Earlier this year, I flew to the east coast and found myself seated in a row with a Hollywood actress. The two of us shared a three-seat row and, delighted to have the empty seat between us, I settled in for the long flight. Immediately after take off, the actress leaned down and pulled out of her carry on a small, somewhat scruffy, dog. The little guy stretched out on the middle seat and promptly fell asleep. As time passed, the dog inched his way closer and closer to me, and half way through the flight, was pressed firmly against my leg, snoring contentedly.
I am an animal lover and had no issues with a stranger’s dog snuggling next to me. I recognized that not everyone would react the same in my situation. Many people are afraid of dogs (even the pint-sized critter next to me), are allergic to them, or think they are unclean and flea-ridden. Naturally, employment lawyer that I am, I thought about how dogs at work might pose issues for employers.
Companies that allow employees to bring dogs to work (for reasons other than accommodating a disability) should consider drafting a policy that addresses several issues that might arise from the presence of dogs and which takes into account the dog owner’s responsibilities as well as the needs of co-workers.
As a preliminary matter, an employer should consider whether its pet friendly policy is limited to dogs, or if employees can bring other animals to work. These policies are entirely discretionary so employers may, if they choose, decide they do not want to extend this benefit to iguana, parrot and cat owners.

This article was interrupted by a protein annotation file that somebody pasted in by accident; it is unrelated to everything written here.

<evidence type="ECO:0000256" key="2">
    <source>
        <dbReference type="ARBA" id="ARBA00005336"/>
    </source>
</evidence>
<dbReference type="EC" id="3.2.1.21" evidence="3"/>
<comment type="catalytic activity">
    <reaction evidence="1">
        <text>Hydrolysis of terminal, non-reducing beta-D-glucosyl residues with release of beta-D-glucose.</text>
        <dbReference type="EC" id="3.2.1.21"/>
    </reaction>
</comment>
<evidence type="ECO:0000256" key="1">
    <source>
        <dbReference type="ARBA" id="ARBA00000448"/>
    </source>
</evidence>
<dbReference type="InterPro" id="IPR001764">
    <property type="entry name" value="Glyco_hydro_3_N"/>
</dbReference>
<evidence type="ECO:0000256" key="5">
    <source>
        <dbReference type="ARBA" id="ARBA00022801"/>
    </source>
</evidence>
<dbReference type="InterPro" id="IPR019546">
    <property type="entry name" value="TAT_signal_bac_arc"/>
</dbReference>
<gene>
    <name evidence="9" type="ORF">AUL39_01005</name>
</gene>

Here are a few things to consider in drafting a policy on dogs at work:
Reactions of Co-Workers and Clients: A dog-friendly policy must take into account that not everyone likes dogs. Some people are afraid of dogs, even small breeds. A policy can require that dogs be restrained, either on a leash or in a confined space, such as a crate. This not only protects the company and the dog owner from liability for a dog bite or injury, it will reassure nervous co-workers.
Allergies: A policy might also require the dog owner to ascertain if any co-workers who sit in close proximity have pet allergies before allowing employees to bring Fido to work. Employers might consider designating “pet-friendly” and “pet-free” zones and allow employees to move their workspaces accordingly. Absent such zones, employers must decide if they will allow pet owners to move their work spaces away from allergic co-workers or whether a co-worker’s allergies will bar the owner from bringing a pet to work.
Safety: The policy should require that all owners provide proof that the dog has a current license and all vaccinations. A policy can also require that dogs have obedience training before coming to work.
Distraction and Destruction: A dog policy can also require that dogs not create unnecessary distraction for the owner or co-workers. For example, owners cannot spend excessive time tending to the dogs needs, including walking the dog throughout the day, and should ensure that a dog is quiet and does not distract others. Of course, dog owners can be held responsible for any damage caused by their animals.
Employers may find that allowing employees to bring their dogs to work boosts morale and, in turn, job satisfaction and productivity. For such a practice to be successful, it must also take into account the reactions of co-workers and clients. A carefully drafted policy will go a long way to ensuring that everyone is happy with the presence of dogs at the workplace.